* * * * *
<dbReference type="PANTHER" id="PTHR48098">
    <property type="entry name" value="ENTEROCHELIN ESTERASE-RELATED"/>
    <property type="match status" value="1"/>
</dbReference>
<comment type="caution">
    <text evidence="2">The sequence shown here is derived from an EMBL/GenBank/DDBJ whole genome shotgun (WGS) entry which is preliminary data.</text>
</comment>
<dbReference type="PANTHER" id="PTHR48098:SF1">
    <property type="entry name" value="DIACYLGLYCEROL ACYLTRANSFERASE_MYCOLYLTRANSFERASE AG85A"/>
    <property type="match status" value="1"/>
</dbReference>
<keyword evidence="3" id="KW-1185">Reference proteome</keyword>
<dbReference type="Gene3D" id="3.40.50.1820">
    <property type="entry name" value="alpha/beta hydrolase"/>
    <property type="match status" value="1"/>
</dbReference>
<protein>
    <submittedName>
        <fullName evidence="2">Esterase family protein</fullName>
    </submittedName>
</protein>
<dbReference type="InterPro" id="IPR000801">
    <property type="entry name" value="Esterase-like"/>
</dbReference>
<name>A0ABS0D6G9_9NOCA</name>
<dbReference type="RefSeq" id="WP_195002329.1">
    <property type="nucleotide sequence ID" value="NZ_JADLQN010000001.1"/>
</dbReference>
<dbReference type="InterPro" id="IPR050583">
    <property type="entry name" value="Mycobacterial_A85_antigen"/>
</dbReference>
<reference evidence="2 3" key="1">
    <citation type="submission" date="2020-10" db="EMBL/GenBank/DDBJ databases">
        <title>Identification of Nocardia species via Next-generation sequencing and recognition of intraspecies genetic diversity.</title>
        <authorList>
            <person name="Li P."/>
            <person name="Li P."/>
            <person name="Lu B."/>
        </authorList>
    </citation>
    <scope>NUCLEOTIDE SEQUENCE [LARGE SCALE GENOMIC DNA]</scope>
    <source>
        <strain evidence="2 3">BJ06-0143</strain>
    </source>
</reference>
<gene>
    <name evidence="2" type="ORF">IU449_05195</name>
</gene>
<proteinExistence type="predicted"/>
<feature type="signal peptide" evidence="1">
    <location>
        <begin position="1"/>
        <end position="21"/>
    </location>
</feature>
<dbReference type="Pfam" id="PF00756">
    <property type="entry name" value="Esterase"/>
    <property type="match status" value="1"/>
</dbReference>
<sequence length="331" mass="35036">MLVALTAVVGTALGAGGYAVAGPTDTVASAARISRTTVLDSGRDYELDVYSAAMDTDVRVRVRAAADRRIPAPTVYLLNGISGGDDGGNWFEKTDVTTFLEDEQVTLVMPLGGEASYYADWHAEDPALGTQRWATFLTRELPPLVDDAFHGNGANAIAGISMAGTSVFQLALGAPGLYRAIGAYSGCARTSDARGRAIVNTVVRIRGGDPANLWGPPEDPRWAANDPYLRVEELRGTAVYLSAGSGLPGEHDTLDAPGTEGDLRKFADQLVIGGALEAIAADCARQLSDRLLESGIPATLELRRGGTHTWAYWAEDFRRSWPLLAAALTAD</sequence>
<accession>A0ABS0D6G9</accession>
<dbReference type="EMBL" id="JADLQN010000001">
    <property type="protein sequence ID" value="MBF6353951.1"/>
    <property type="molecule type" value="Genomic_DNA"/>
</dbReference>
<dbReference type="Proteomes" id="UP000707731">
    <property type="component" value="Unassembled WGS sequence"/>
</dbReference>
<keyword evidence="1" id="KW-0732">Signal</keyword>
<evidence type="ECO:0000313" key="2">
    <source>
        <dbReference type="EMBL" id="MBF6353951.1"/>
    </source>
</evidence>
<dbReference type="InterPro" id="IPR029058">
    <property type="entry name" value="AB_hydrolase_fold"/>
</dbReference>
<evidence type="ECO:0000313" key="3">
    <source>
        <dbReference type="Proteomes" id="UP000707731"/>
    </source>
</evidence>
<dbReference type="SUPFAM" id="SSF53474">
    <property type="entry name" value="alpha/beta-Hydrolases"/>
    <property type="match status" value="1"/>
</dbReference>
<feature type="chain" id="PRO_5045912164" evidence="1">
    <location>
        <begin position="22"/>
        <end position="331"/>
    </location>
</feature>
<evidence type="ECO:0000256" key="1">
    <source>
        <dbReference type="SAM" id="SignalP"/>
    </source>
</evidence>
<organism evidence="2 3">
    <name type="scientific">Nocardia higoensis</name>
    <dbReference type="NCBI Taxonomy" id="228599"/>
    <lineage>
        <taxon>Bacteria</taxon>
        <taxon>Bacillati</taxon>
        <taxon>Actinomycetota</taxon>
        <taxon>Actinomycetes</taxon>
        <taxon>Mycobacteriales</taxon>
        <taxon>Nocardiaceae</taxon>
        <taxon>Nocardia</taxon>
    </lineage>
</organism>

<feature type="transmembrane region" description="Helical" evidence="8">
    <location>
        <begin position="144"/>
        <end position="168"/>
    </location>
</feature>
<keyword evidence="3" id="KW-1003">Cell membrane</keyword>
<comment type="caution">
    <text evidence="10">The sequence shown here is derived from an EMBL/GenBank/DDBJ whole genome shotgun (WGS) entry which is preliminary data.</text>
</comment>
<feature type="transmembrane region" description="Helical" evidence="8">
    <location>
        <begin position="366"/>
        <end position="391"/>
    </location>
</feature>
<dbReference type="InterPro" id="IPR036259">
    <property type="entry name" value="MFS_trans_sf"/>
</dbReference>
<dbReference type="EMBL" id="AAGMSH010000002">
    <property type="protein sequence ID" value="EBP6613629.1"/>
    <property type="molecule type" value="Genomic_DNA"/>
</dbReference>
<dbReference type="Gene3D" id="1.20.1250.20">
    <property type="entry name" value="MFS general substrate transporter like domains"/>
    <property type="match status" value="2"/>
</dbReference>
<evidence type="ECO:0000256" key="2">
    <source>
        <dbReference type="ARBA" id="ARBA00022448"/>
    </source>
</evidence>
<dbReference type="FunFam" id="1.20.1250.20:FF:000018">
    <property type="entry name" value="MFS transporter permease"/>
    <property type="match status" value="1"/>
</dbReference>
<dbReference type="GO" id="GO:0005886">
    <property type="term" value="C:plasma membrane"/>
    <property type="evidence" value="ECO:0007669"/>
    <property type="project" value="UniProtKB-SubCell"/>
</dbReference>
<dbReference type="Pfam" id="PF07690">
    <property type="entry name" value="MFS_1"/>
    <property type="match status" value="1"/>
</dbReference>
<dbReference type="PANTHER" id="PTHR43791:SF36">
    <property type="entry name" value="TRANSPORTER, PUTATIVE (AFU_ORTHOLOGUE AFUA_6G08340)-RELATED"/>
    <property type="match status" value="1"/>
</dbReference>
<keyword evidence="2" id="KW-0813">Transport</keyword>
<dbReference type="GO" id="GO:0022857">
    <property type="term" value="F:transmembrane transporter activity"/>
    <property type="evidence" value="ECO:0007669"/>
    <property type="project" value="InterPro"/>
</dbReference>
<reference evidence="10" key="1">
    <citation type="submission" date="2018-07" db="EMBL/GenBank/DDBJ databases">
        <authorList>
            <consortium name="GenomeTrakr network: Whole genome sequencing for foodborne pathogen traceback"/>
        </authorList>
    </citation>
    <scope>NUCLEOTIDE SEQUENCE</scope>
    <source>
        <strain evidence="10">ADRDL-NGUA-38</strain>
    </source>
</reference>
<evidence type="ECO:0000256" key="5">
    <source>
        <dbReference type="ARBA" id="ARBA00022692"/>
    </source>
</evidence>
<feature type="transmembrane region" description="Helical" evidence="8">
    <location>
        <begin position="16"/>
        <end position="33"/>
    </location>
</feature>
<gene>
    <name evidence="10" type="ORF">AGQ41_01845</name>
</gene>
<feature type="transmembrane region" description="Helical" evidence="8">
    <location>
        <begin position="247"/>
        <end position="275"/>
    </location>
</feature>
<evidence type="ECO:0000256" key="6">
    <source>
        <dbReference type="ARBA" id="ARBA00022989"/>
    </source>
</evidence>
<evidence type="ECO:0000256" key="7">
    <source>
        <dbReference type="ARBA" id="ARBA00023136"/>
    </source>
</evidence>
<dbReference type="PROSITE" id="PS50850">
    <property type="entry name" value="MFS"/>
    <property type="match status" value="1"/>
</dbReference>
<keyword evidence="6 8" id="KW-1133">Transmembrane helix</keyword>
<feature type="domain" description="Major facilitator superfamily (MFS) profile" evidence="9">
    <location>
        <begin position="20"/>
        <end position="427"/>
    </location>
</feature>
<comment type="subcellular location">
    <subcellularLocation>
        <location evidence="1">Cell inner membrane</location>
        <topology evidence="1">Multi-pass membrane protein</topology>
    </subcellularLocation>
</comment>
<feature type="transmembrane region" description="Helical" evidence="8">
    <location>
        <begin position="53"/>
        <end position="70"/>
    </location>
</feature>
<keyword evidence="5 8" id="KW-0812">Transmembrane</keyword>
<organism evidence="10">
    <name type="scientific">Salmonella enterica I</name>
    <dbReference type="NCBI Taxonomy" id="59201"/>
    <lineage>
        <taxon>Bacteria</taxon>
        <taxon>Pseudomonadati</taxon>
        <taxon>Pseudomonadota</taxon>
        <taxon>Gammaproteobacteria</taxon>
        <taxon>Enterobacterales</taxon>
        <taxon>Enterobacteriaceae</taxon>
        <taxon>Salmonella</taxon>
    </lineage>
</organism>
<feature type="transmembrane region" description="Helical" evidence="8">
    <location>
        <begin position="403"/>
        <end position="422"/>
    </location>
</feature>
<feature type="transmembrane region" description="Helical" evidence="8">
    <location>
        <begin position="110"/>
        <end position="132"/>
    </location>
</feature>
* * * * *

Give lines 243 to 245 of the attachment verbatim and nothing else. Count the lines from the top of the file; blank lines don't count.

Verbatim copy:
</organism>
<feature type="transmembrane region" description="Helical" evidence="8">
    <location>